In Peru, more than in the south of Ecuador, the villages looked
poor and many houses were buil with adobe blocks.

From Jaen to Imacita
18/2. Thursday. Jaen is a busy city full with "tricimotos" or "mototaxis", the typical Peruan tricycles that seem to transport people very efficiently over the most difficult and muddy roads.
When I paid the hotel bill to the lovely secretary, Mileybi, she had the disturbing news that there was no real road to Nieva. While Frans took her to the central plaza to shoot a "Peruan welcome interview", I asked another nice lady, the owner of the hotel, about getting to Santa Maria de nieva. She said that there was certainly a road and pointed to one of the guesta who knew the region. He gave useful information to Eduardo, while Hilbert and I met another guest, Elsa Aldaz, who had a brother Ramón living in Nieva. She wrote a letter asking him to help us. Many pictures were taken and there was a cordial farewell. One hour later than planned we left the hotel with a warm feeling for these helpful people and with more confidence in the road ahead.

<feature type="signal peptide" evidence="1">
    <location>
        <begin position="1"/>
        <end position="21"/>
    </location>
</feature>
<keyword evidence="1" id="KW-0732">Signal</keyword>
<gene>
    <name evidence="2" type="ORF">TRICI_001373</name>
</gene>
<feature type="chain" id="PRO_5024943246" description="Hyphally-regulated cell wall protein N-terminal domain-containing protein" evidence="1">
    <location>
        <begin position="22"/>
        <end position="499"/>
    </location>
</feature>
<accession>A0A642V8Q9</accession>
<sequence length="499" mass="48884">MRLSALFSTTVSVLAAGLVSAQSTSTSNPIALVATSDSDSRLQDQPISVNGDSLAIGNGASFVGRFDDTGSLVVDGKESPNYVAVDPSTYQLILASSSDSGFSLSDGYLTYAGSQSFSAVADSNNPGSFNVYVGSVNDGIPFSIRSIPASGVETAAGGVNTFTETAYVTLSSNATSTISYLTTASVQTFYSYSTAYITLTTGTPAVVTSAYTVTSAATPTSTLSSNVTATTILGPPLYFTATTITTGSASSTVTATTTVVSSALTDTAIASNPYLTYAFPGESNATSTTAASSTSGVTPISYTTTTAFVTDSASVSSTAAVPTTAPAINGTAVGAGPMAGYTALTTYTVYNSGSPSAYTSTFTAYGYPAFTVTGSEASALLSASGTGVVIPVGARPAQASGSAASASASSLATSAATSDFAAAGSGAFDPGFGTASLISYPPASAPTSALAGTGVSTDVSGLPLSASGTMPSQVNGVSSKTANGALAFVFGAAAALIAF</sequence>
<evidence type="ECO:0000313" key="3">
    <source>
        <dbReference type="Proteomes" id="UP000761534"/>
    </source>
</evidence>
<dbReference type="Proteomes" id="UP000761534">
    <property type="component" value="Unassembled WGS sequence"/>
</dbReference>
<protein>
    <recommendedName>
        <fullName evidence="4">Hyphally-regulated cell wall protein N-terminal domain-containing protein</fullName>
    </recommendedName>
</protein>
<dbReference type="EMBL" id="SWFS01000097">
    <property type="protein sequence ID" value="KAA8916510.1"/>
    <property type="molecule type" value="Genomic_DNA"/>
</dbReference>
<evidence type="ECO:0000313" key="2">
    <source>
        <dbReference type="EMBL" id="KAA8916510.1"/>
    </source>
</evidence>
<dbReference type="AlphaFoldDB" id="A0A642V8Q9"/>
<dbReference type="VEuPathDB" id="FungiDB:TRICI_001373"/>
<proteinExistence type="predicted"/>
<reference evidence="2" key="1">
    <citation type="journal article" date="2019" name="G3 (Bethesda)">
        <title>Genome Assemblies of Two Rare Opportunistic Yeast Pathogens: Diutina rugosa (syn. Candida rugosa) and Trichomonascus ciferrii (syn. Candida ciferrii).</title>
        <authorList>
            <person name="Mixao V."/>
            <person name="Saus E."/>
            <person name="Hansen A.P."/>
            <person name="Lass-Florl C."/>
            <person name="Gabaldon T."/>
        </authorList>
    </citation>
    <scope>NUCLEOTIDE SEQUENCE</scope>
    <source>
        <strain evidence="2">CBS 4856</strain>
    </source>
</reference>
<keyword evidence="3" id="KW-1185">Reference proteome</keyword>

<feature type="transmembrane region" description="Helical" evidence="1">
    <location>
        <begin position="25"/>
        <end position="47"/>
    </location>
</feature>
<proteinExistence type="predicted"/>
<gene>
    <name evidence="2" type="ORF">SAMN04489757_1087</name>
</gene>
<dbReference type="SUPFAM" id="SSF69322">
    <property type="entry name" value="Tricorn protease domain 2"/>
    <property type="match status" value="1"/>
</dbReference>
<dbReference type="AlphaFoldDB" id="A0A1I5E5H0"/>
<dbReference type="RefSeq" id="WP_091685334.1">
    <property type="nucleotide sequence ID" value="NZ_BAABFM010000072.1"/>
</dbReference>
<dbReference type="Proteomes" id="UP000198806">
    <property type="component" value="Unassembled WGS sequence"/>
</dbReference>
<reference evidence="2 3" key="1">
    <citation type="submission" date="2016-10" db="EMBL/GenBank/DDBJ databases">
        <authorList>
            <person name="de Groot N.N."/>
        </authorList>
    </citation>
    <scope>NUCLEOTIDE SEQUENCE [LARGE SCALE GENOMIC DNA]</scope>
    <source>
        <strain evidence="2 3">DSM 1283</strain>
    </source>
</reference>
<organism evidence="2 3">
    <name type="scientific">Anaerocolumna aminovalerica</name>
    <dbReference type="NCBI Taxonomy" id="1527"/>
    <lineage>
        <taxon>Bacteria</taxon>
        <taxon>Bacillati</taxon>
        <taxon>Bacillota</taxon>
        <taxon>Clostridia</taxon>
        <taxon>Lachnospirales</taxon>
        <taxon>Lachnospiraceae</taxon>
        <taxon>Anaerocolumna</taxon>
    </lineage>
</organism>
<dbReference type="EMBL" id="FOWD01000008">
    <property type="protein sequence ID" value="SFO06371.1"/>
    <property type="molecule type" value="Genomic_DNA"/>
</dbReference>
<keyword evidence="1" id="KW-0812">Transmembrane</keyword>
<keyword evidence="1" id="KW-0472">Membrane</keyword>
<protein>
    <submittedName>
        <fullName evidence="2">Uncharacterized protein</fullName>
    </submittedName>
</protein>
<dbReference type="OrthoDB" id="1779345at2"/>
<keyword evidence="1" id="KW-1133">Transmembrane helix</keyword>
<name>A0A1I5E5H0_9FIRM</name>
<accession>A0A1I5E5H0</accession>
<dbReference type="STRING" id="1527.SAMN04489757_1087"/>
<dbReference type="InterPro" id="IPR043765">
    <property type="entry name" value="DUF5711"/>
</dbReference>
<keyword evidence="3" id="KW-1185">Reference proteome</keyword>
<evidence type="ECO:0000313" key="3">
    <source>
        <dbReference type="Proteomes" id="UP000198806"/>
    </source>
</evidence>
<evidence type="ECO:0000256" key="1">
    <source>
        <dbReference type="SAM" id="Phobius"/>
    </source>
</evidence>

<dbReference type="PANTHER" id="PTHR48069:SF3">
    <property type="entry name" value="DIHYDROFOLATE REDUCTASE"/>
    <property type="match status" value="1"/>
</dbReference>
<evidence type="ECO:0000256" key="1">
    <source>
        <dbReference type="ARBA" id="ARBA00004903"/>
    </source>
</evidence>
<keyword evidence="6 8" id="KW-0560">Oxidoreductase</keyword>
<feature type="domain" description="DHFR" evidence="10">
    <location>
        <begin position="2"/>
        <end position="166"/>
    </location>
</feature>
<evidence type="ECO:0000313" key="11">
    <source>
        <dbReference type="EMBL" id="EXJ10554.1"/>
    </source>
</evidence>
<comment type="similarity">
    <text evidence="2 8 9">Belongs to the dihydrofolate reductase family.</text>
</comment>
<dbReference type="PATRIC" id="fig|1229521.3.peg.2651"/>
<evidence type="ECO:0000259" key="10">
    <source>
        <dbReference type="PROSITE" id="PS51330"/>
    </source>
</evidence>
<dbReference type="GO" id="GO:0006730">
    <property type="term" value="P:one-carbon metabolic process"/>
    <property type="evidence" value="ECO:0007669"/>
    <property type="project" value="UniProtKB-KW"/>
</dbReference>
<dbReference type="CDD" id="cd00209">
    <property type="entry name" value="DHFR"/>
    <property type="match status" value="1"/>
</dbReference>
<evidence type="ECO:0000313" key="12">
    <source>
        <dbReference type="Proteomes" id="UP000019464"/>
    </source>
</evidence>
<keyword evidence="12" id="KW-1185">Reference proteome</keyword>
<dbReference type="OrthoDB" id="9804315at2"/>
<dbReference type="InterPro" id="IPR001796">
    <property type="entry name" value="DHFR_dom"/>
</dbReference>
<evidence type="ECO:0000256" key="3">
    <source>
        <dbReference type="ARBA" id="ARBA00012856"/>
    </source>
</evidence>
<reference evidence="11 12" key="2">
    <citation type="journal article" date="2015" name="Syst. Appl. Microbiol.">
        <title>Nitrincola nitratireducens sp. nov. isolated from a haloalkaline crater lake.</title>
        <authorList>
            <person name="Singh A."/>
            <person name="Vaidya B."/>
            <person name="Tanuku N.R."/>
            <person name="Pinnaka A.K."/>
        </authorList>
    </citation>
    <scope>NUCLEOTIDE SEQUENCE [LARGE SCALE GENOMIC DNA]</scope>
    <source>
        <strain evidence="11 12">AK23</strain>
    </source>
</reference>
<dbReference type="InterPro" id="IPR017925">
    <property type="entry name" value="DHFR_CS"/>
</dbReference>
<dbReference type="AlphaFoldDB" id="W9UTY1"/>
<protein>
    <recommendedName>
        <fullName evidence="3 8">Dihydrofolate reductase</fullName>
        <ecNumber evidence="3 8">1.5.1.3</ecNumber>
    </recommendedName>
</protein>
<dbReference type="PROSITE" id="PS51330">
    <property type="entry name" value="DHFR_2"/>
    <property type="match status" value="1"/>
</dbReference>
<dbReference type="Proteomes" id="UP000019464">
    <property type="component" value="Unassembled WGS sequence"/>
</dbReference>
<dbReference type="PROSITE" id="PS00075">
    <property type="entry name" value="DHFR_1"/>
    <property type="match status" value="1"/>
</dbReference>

Left Elsa Aldaz, giving useful information about Nieva where her brother lives. He would help us later with finding a "hostel" in Nieva. Right: Frans Mileybi and Hilbert at the Hotel desk in Jaen.

When we left Jaen we saw a group of young bicyclist escorting a couple (European?) on fancy bikes carrying camping equipment. These were the first (and last?) tourists we saw. We wished them "buon viaje" from our comfortable car.
It was a short drive to Bague Grande, still over a paved road. We passed a large bridge over the ..... Marañon river! This could have been the bridge where local indigenes fought last year with the Peruan police, resulting in some 80 mortalities. We pass again a post of the "Seguridad".